CAFCLast week, the Federal Circuit granted a motion by Microsoft for permission to file an amicus brief in the Apple-Motorola appeal (No. 12-1548, Judge Posner edition).  Microsoft then filed its amicus brief, becoming the latest in a long time of companies (see, e.g., here, here, here, and here) to weigh in on the case.  Today, the public version of Microsoft’s brief became available.  In it, Microsoft supports Apple and Judge Posner, but cautions the Federal Circuit against making an overly broad ruling and deciding issues related to standard-essential patents and RAND licensing obligations that are not present before the court.

[2013.06.04 Microsoft Amicus Brief (12-1548)]

Microsoft pulls no punches — it argues at the outset that Motorola’s positions “are wrong as a legal matter and terrible as a policy matter.”  That should come as no surprise, given Microsoft’s current litigation disputes with Motorola (as well as ongoing competition with its parent company, Google).  But Microsoft claims that its interest in this case goes far beyond its adversarial relationship with Motorola, arguing that as an active participant in many SSOs and implementer of many standards, Microsoft wants to ensure that standards are broadly implemented for the benefit of the public.

Continue Reading Microsoft amicus brief supports Apple, cautions Federal Circuit about breadth of ruling in Apple-Motorola appeal

In a post yesterday, we discussed Nokia’s amicus brief submitted “in support of neither party” in the Apple-Motorola FRAND Federal Circuit appeal (Judge Posner edition).  The amicus brief recently filed by BlackBerry (formerly Research In Motion) is now public, and it is very similar to Nokia’s — at least when it comes to the issue of the availability of injunctive relief.  While not expressly supporting Motorola, BlackBerry echoes Motorola’s (as well as Nokia’s) argument that injunction relief should not be categorically precluded for FRAND-encumbered standard-essential patents.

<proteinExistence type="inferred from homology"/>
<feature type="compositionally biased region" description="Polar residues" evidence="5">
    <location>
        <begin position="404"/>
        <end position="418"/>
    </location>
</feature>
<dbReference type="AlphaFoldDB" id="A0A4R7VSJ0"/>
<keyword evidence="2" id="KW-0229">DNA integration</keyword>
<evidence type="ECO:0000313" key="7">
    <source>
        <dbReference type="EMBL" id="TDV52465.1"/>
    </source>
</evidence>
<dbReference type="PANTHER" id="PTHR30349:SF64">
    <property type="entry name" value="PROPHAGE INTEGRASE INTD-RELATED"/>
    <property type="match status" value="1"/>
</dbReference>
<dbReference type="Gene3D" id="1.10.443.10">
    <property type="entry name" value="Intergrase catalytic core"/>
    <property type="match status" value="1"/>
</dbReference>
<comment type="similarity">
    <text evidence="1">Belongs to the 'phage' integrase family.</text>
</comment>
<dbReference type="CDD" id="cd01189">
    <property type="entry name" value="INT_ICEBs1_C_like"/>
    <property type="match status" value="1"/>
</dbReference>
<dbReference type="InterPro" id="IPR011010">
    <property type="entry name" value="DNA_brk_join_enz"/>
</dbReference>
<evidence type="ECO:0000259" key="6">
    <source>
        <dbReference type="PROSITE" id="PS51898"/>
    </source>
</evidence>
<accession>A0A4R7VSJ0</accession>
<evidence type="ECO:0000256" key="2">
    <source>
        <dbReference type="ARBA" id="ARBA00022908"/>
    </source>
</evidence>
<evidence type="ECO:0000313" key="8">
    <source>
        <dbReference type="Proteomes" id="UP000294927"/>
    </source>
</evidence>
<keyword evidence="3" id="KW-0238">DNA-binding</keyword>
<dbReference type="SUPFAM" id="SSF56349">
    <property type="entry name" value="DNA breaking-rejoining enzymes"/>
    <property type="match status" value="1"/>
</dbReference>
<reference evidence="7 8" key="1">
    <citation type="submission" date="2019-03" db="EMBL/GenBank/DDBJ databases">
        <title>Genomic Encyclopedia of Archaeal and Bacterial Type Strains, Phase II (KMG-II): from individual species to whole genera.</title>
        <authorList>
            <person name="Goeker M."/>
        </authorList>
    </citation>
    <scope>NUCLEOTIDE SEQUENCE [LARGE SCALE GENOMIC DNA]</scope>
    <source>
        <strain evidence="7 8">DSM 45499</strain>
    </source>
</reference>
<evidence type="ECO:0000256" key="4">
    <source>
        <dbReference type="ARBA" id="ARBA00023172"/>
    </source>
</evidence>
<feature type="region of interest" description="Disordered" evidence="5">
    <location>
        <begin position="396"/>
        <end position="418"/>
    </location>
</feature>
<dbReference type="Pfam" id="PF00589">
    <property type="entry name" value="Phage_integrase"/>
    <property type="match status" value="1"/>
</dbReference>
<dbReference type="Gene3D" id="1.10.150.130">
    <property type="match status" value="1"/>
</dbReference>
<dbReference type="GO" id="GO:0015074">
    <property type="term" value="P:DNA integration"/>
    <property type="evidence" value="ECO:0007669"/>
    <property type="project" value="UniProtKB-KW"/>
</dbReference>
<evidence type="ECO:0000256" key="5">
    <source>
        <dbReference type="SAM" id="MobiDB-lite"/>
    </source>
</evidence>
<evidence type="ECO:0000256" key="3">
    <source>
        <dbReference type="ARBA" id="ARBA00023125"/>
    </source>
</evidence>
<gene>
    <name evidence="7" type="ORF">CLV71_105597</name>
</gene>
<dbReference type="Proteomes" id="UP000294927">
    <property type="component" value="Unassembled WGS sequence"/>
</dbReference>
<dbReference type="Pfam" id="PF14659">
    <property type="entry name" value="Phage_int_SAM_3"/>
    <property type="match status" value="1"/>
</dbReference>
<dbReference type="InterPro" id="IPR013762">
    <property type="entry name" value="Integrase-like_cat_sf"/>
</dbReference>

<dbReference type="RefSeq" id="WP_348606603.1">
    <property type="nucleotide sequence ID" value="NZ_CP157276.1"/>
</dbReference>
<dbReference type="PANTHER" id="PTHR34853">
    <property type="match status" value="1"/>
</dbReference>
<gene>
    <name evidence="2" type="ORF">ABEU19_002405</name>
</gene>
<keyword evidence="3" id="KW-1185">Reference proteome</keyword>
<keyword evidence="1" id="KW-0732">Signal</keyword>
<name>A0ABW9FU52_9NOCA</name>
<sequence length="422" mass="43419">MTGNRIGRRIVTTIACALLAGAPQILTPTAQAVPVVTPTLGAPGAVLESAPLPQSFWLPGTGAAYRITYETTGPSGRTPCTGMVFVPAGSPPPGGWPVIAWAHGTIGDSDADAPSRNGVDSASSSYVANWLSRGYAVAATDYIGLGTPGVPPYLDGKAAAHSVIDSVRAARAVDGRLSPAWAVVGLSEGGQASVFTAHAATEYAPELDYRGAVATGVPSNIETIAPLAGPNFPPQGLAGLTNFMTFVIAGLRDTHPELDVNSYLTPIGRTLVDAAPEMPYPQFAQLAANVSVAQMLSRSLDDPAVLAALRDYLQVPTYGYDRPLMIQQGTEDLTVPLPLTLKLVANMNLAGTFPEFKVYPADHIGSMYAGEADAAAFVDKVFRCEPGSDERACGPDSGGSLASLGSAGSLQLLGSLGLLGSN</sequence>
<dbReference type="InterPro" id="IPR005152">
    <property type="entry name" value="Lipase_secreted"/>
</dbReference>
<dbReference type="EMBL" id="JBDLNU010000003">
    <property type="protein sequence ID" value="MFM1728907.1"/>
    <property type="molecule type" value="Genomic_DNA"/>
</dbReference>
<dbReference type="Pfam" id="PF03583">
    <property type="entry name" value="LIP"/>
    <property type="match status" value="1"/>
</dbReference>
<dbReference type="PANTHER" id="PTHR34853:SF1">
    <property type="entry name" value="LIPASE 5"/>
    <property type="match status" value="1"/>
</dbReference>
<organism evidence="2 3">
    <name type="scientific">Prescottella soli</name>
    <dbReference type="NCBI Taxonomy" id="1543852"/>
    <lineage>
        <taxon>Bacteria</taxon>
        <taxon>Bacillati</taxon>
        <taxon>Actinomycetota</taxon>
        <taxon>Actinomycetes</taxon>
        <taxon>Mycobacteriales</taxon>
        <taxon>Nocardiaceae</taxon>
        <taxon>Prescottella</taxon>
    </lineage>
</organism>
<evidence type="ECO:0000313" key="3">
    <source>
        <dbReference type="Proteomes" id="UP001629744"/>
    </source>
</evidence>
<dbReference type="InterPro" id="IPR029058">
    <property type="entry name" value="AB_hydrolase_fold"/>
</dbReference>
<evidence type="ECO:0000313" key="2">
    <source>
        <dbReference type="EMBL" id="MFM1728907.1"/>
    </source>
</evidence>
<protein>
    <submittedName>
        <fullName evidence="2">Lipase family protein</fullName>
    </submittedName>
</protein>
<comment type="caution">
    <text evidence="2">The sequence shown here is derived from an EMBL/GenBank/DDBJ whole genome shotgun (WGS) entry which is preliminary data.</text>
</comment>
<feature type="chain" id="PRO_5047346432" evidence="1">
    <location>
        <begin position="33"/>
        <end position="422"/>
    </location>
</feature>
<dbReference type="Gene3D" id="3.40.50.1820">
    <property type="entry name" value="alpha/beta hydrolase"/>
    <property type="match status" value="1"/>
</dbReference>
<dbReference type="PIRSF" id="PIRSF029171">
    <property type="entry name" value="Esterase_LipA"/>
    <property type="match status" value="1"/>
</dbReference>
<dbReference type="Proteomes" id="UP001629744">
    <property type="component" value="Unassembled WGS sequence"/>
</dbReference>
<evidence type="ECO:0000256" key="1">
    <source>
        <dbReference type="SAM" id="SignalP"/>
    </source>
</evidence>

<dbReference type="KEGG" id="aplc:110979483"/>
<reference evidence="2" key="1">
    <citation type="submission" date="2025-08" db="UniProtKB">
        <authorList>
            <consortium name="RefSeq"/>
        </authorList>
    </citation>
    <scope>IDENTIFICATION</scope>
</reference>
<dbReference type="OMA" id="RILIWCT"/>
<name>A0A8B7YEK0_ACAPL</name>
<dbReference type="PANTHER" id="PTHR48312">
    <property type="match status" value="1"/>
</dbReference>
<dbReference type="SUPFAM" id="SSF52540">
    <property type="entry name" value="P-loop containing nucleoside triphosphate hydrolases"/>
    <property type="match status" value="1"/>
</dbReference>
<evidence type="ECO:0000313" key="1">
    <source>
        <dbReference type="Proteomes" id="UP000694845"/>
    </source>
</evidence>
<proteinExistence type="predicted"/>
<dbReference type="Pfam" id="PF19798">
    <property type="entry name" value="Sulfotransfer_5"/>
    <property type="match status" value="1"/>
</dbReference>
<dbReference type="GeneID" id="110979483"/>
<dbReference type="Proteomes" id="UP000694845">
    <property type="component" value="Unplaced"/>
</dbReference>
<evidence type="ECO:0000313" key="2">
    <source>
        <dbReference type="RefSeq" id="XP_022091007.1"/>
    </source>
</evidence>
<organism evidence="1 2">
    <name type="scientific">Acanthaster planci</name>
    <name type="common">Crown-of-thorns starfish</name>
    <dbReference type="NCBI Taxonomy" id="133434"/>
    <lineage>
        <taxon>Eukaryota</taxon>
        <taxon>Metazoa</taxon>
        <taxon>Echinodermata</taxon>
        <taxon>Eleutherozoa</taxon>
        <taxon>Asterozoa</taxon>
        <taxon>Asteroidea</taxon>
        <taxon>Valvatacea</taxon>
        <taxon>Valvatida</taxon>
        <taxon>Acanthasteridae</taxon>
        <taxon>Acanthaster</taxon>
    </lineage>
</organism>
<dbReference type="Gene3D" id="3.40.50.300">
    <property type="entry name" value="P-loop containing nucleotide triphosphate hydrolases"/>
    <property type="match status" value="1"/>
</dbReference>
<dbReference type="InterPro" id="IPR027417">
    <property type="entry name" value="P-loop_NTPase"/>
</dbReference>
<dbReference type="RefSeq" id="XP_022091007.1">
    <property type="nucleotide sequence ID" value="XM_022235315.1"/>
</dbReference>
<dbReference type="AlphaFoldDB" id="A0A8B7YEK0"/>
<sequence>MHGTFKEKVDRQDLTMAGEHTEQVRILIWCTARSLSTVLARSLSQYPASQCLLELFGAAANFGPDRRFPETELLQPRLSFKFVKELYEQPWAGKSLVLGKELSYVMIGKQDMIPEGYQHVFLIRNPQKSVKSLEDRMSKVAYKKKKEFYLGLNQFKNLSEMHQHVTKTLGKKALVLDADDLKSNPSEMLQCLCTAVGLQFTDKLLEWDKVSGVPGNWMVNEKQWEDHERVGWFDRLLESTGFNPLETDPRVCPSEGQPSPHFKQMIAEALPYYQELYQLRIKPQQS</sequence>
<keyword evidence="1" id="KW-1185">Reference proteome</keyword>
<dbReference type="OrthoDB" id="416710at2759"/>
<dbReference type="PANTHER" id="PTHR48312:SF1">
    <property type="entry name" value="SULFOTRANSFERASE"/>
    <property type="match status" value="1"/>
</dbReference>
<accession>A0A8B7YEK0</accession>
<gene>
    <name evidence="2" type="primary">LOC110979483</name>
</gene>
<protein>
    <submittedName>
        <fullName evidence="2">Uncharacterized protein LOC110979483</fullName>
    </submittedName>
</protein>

[2013.05.07 BlackBerry Amicus Brief]

Coincidentally, BlackBerry also now finds itself on the receiving end of a new patent infringement complaint from Canadian non-practicing entity Wi-LAN, which is based on BlackBerry’s alleged infringement of a patent that Wi-LAN claims is essential to the ETSI 3GPP Long-Term Evolution (LTE) telecommunications standard.

Continue Reading BlackBerry files amicus brief supporting availability of SEP injunctions in Fed Circuit FRAND appeal (and also gets sued by Wi-LAN for LTE patent infringement)

CAFCEarlier this week, both Nokia and BlackBerry (formerly Research In Motion) were both granted leave to file amicus briefs with the Federal Circuit in the Apple v. Motorola appeal of Judge Posner’s June 2012 decision to dismiss the parties’ respective infringement claims.  BlackBerry’s brief is still confidential, but Nokia’s is now publicly available.

[2013.05.06 Nokia Amicus Brief]

While Nokia’s amicus brief is styled as being “in support of neither party,” it’s clear that Motorola should be the one happy here — Nokia asks the Federal Circuit to reverse Judge Posner’s decisions relating to Motorola’s standard-essential patents at issue, both with respect to damages and injunctive relief.  Nokia claims that Judge Posner’s ruling (1) creates a bright line rule against injunctions that violates Supreme Court precedent, and (2) unnecessarily devalues standard-essential patents by mandating that any damages be based on the smallest salable unit, which runs contrary to industry practices in SEP licensing.  A summary is after the jump.

Continue Reading Nokia amicus brief urges Federal Circuit to reverse Judge Posner’s standard-essential patent rulings